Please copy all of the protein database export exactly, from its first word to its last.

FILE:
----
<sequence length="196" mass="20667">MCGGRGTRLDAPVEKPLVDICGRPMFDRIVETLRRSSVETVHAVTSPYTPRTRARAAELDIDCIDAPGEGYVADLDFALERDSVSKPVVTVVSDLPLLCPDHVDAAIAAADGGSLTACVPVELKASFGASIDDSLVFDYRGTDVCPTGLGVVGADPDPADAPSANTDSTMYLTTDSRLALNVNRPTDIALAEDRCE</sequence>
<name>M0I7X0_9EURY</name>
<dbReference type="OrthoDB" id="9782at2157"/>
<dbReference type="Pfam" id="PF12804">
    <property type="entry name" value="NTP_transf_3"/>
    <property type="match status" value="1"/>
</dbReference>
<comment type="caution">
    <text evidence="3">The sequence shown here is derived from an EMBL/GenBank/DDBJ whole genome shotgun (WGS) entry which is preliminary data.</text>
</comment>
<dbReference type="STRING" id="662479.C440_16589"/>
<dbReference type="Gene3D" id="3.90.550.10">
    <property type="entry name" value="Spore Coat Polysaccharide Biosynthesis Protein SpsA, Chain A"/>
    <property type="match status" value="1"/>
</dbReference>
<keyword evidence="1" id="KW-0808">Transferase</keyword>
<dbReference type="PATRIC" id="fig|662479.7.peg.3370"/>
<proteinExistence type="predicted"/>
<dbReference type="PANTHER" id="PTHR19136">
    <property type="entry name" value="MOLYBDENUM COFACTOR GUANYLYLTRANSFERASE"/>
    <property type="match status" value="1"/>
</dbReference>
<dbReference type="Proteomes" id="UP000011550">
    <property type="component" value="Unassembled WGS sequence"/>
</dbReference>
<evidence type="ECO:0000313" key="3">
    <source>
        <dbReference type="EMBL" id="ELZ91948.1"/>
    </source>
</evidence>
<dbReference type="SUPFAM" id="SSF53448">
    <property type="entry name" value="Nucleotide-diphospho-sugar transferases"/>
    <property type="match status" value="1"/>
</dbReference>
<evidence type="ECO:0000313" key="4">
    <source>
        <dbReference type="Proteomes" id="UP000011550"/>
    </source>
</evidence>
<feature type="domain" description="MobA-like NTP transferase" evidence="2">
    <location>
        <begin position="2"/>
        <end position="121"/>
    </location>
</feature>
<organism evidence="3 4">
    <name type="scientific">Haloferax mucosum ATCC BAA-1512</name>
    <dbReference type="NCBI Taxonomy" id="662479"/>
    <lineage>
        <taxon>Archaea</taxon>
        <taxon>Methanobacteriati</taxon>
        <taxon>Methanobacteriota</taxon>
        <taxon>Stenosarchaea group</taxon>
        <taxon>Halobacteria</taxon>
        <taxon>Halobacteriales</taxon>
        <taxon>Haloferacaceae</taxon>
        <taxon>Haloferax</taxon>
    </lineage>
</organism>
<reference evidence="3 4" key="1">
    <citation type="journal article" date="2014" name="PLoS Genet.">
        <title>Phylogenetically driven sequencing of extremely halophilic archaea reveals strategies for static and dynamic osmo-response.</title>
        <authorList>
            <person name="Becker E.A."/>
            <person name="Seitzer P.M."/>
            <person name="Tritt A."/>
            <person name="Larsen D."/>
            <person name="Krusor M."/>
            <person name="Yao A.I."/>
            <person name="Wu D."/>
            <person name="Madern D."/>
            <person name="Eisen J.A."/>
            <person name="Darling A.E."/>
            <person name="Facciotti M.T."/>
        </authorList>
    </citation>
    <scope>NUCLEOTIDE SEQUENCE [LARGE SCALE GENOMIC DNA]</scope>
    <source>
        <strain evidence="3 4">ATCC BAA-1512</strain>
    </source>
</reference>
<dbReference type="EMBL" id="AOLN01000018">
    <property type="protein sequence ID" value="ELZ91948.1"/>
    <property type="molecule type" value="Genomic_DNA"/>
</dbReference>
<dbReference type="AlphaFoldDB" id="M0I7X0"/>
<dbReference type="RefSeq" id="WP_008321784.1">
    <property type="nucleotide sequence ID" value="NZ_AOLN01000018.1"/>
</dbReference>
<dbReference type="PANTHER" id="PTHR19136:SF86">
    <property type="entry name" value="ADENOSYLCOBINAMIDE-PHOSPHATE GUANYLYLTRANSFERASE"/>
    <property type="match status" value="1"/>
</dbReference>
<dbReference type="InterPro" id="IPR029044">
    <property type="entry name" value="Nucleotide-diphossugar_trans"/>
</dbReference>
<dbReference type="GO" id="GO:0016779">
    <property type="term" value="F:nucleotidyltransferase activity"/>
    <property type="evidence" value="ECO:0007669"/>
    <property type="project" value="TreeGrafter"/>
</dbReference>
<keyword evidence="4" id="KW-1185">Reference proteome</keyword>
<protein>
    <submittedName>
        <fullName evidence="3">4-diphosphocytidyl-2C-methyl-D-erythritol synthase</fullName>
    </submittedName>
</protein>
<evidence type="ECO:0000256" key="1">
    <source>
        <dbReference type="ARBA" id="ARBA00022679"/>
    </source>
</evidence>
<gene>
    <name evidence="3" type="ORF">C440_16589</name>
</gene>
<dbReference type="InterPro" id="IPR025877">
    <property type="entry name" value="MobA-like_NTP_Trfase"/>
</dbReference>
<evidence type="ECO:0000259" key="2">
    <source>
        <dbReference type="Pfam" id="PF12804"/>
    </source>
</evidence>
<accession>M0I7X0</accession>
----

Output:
<sequence length="196" mass="20667">MCGGRGTRLDAPVEKPLVDICGRPMFDRIVETLRRSSVETVHAVTSPYTPRTRARAAELDIDCIDAPGEGYVADLDFALERDSVSKPVVTVVSDLPLLCPDHVDAAIAAADGGSLTACVPVELKASFGASIDDSLVFDYRGTDVCPTGLGVVGADPDPADAPSANTDSTMYLTTDSRLALNVNRPTDIALAEDRCE</sequence>
<name>M0I7X0_9EURY</name>
<dbReference type="OrthoDB" id="9782at2157"/>
<dbReference type="Pfam" id="PF12804">
    <property type="entry name" value="NTP_transf_3"/>
    <property type="match status" value="1"/>
</dbReference>
<comment type="caution">
    <text evidence="3">The sequence shown here is derived from an EMBL/GenBank/DDBJ whole genome shotgun (WGS) entry which is preliminary data.</text>
</comment>
<dbReference type="STRING" id="662479.C440_16589"/>
<dbReference type="Gene3D" id="3.90.550.10">
    <property type="entry name" value="Spore Coat Polysaccharide Biosynthesis Protein SpsA, Chain A"/>
    <property type="match status" value="1"/>
</dbReference>
<keyword evidence="1" id="KW-0808">Transferase</keyword>
<dbReference type="PATRIC" id="fig|662479.7.peg.3370"/>
<proteinExistence type="predicted"/>
<dbReference type="PANTHER" id="PTHR19136">
    <property type="entry name" value="MOLYBDENUM COFACTOR GUANYLYLTRANSFERASE"/>
    <property type="match status" value="1"/>
</dbReference>
<dbReference type="Proteomes" id="UP000011550">
    <property type="component" value="Unassembled WGS sequence"/>
</dbReference>
<evidence type="ECO:0000313" key="3">
    <source>
        <dbReference type="EMBL" id="ELZ91948.1"/>
    </source>
</evidence>
<dbReference type="SUPFAM" id="SSF53448">
    <property type="entry name" value="Nucleotide-diphospho-sugar transferases"/>
    <property type="match status" value="1"/>
</dbReference>
<evidence type="ECO:0000313" key="4">
    <source>
        <dbReference type="Proteomes" id="UP000011550"/>
    </source>
</evidence>
<feature type="domain" description="MobA-like NTP transferase" evidence="2">
    <location>
        <begin position="2"/>
        <end position="121"/>
    </location>
</feature>
<organism evidence="3 4">
    <name type="scientific">Haloferax mucosum ATCC BAA-1512</name>
    <dbReference type="NCBI Taxonomy" id="662479"/>
    <lineage>
        <taxon>Archaea</taxon>
        <taxon>Methanobacteriati</taxon>
        <taxon>Methanobacteriota</taxon>
        <taxon>Stenosarchaea group</taxon>
        <taxon>Halobacteria</taxon>
        <taxon>Halobacteriales</taxon>
        <taxon>Haloferacaceae</taxon>
        <taxon>Haloferax</taxon>
    </lineage>
</organism>
<reference evidence="3 4" key="1">
    <citation type="journal article" date="2014" name="PLoS Genet.">
        <title>Phylogenetically driven sequencing of extremely halophilic archaea reveals strategies for static and dynamic osmo-response.</title>
        <authorList>
            <person name="Becker E.A."/>
            <person name="Seitzer P.M."/>
            <person name="Tritt A."/>
            <person name="Larsen D."/>
            <person name="Krusor M."/>
            <person name="Yao A.I."/>
            <person name="Wu D."/>
            <person name="Madern D."/>
            <person name="Eisen J.A."/>
            <person name="Darling A.E."/>
            <person name="Facciotti M.T."/>
        </authorList>
    </citation>
    <scope>NUCLEOTIDE SEQUENCE [LARGE SCALE GENOMIC DNA]</scope>
    <source>
        <strain evidence="3 4">ATCC BAA-1512</strain>
    </source>
</reference>
<dbReference type="EMBL" id="AOLN01000018">
    <property type="protein sequence ID" value="ELZ91948.1"/>
    <property type="molecule type" value="Genomic_DNA"/>
</dbReference>
<dbReference type="AlphaFoldDB" id="M0I7X0"/>
<dbReference type="RefSeq" id="WP_008321784.1">
    <property type="nucleotide sequence ID" value="NZ_AOLN01000018.1"/>
</dbReference>
<dbReference type="PANTHER" id="PTHR19136:SF86">
    <property type="entry name" value="ADENOSYLCOBINAMIDE-PHOSPHATE GUANYLYLTRANSFERASE"/>
    <property type="match status" value="1"/>
</dbReference>
<dbReference type="InterPro" id="IPR029044">
    <property type="entry name" value="Nucleotide-diphossugar_trans"/>
</dbReference>
<dbReference type="GO" id="GO:0016779">
    <property type="term" value="F:nucleotidyltransferase activity"/>
    <property type="evidence" value="ECO:0007669"/>
    <property type="project" value="TreeGrafter"/>
</dbReference>
<keyword evidence="4" id="KW-1185">Reference proteome</keyword>
<protein>
    <submittedName>
        <fullName evidence="3">4-diphosphocytidyl-2C-methyl-D-erythritol synthase</fullName>
    </submittedName>
</protein>
<evidence type="ECO:0000256" key="1">
    <source>
        <dbReference type="ARBA" id="ARBA00022679"/>
    </source>
</evidence>
<gene>
    <name evidence="3" type="ORF">C440_16589</name>
</gene>
<dbReference type="InterPro" id="IPR025877">
    <property type="entry name" value="MobA-like_NTP_Trfase"/>
</dbReference>
<evidence type="ECO:0000259" key="2">
    <source>
        <dbReference type="Pfam" id="PF12804"/>
    </source>
</evidence>
<accession>M0I7X0</accession>